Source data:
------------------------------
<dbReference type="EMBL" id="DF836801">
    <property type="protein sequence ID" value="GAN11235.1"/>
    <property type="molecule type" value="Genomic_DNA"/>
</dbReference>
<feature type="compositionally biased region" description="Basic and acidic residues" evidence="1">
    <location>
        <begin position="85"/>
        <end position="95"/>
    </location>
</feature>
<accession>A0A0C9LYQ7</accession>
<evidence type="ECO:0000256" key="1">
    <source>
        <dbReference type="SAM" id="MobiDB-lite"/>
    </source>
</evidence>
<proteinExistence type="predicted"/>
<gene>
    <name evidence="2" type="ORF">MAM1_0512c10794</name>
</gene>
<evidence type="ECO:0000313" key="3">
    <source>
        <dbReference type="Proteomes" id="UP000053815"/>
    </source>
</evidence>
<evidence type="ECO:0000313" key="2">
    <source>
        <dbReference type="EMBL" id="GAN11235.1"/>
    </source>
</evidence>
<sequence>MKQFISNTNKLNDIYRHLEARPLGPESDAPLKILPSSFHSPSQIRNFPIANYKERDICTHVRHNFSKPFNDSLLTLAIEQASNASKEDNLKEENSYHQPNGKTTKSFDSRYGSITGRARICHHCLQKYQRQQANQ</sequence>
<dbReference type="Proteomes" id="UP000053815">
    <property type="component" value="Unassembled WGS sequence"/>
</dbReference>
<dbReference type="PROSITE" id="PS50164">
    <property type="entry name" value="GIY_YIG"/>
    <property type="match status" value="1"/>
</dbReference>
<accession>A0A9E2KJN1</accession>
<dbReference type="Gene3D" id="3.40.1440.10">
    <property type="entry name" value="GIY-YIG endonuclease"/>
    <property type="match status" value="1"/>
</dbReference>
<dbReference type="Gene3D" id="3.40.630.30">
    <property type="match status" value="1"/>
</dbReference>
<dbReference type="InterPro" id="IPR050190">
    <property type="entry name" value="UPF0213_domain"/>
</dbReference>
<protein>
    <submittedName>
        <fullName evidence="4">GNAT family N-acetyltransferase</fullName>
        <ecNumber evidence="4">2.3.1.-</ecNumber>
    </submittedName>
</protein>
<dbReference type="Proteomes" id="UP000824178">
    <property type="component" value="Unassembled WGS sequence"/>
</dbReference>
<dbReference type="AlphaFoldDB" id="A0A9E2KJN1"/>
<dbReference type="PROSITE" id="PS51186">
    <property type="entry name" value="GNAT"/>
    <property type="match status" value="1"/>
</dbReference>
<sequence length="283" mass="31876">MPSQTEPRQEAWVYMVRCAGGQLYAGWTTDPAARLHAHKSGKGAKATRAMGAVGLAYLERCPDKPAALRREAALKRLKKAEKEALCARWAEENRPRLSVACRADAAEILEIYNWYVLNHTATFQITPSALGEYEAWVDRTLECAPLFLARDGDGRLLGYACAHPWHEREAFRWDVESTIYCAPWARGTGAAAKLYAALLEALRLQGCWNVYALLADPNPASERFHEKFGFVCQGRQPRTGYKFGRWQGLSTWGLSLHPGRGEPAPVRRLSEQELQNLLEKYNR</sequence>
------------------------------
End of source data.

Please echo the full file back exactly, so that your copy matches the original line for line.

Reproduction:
<dbReference type="EMBL" id="DF836801">
    <property type="protein sequence ID" value="GAN11235.1"/>
    <property type="molecule type" value="Genomic_DNA"/>
</dbReference>
<feature type="compositionally biased region" description="Basic and acidic residues" evidence="1">
    <location>
        <begin position="85"/>
        <end position="95"/>
    </location>
</feature>
<accession>A0A0C9LYQ7</accession>
<evidence type="ECO:0000256" key="1">
    <source>
        <dbReference type="SAM" id="MobiDB-lite"/>
    </source>
</evidence>
<proteinExistence type="predicted"/>
<gene>
    <name evidence="2" type="ORF">MAM1_0512c10794</name>
</gene>
<evidence type="ECO:0000313" key="3">
    <source>
        <dbReference type="Proteomes" id="UP000053815"/>
    </source>
</evidence>
<evidence type="ECO:0000313" key="2">
    <source>
        <dbReference type="EMBL" id="GAN11235.1"/>
    </source>
</evidence>
<sequence>MKQFISNTNKLNDIYRHLEARPLGPESDAPLKILPSSFHSPSQIRNFPIANYKERDICTHVRHNFSKPFNDSLLTLAIEQASNASKEDNLKEENSYHQPNGKTTKSFDSRYGSITGRARICHHCLQKYQRQQANQ</sequence>
<dbReference type="Proteomes" id="UP000053815">
    <property type="component" value="Unassembled WGS sequence"/>
</dbReference>
<dbReference type="PROSITE" id="PS50164">
    <property type="entry name" value="GIY_YIG"/>
    <property type="match status" value="1"/>
</dbReference>
<accession>A0A9E2KJN1</accession>
<dbReference type="Gene3D" id="3.40.1440.10">
    <property type="entry name" value="GIY-YIG endonuclease"/>
    <property type="match status" value="1"/>
</dbReference>
<dbReference type="Gene3D" id="3.40.630.30">
    <property type="match status" value="1"/>
</dbReference>
<dbReference type="InterPro" id="IPR050190">
    <property type="entry name" value="UPF0213_domain"/>
</dbReference>
<protein>
    <submittedName>
        <fullName evidence="4">GNAT family N-acetyltransferase</fullName>
        <ecNumber evidence="4">2.3.1.-</ecNumber>
    </submittedName>
</protein>
<dbReference type="Proteomes" id="UP000824178">
    <property type="component" value="Unassembled WGS sequence"/>
</dbReference>
<dbReference type="AlphaFoldDB" id="A0A9E2KJN1"/>
<dbReference type="PROSITE" id="PS51186">
    <property type="entry name" value="GNAT"/>
    <property type="match status" value="1"/>
</dbReference>
<sequence length="283" mass="31876">MPSQTEPRQEAWVYMVRCAGGQLYAGWTTDPAARLHAHKSGKGAKATRAMGAVGLAYLERCPDKPAALRREAALKRLKKAEKEALCARWAEENRPRLSVACRADAAEILEIYNWYVLNHTATFQITPSALGEYEAWVDRTLECAPLFLARDGDGRLLGYACAHPWHEREAFRWDVESTIYCAPWARGTGAAAKLYAALLEALRLQGCWNVYALLADPNPASERFHEKFGFVCQGRQPRTGYKFGRWQGLSTWGLSLHPGRGEPAPVRRLSEQELQNLLEKYNR</sequence>